While the virus attacks only Macs, it can live and be transferred by diskette from PC computers as well.
Krueger has posted on Smugglers instructions
for purging Autostart from an infected computer.
Non-members can access Smuggler's at http://smugglers.northcoast.com or by calling 442-3520.
The popular ling cod may be off limits
to sport and commercial fishers next year. The state/federal Pacific Fisheries
Management Council will consider drastic cutbacks in the fishery at its
Nov. 2-6 meeting in Portland, Ore.
"There are three sportfish options for ling cod under discussion," said Larry Quirollo, marine biologist with the California Department of Fish and Game. "One is a three-fish bag limit with a 24-inch minimum. That's the status quo. Number two is an April-through-October season with just one fish per season (within stricter size limits), and option three is zero."
"The commercial fishing options are either highly restrictive or total closure," said Quirollo.
Fisheries regulators are considering the extreme cutbacks in response to trawl surveys that show ling cod numbers sharply declining. As usual, some fishers disagree with the researchers.
"We do all our fishing in the reefs and rocks, and the survey methods don't really address the fish that live in those areas," said Don Stanley, an open-access jig fisherman out of Eureka.
"I have noticed in past years there has been less ling cod. But this year we're catching the dog snot out of them," he said.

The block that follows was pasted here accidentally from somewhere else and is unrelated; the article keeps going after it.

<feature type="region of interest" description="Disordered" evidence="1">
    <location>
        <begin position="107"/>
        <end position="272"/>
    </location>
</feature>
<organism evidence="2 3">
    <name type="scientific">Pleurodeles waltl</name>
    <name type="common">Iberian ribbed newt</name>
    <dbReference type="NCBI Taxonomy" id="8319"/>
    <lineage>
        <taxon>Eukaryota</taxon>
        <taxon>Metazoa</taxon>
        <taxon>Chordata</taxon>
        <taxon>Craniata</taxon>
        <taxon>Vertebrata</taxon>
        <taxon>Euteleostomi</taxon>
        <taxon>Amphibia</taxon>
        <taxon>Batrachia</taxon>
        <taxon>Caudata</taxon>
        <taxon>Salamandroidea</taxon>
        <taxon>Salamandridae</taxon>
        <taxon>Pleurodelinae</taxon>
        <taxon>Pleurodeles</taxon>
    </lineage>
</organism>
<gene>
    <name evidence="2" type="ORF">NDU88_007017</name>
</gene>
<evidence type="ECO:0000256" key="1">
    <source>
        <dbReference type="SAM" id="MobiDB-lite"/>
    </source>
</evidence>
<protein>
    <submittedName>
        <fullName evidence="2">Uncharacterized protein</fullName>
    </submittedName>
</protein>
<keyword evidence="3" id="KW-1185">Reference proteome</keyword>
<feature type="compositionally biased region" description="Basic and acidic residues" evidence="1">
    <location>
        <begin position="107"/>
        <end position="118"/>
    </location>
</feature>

Catches of ling cod were so good, in fact, that the regulators closed the commercial season in July this year.
State board OKs trash plan
Despite opposition by neighbors, the county-wide trash transfer station in Arcata was approved by the California Integrated Waste Management Board last week.
The neighbors aren't backing down, however, and neither is Eureka City Garbage Co., which badly wanted the solid waste contract. Both have filed lawsuits challenging the environmental review of the trash transfer station.
School enrollment down
Enrollment in Humboldt County's public schools this year dropped by 3 percent or 612 students, the Office of Education reported.
The decline in early elementary grades in nearly all county schools was apparently the result of a declining county birth rate. But officials could not explain lower enrollment rates in middle and high schools.
The enrollment figures released last week indicate that 22 of the 32 districts in the county have fewer students this year. Exceptions were Arcata Elementary, Northern Humboldt, Rohnerville and South Bay Union, each of which showed slight to moderate increases. Also, some very small districts initially reported a few more pupils than the prior year.
The news isn't good for educators because fewer students means a decrease in funding, said Superintendent of Schools Louis Bucher.
"Countywide, we are looking at a loss of approximately $2.9 million in the next school year," he said. "That's enough to offset any increases in funding we might expect from the state."
The trend here runs contrary to the rest of California, where school enrollment is expected to reach record-breaking levels.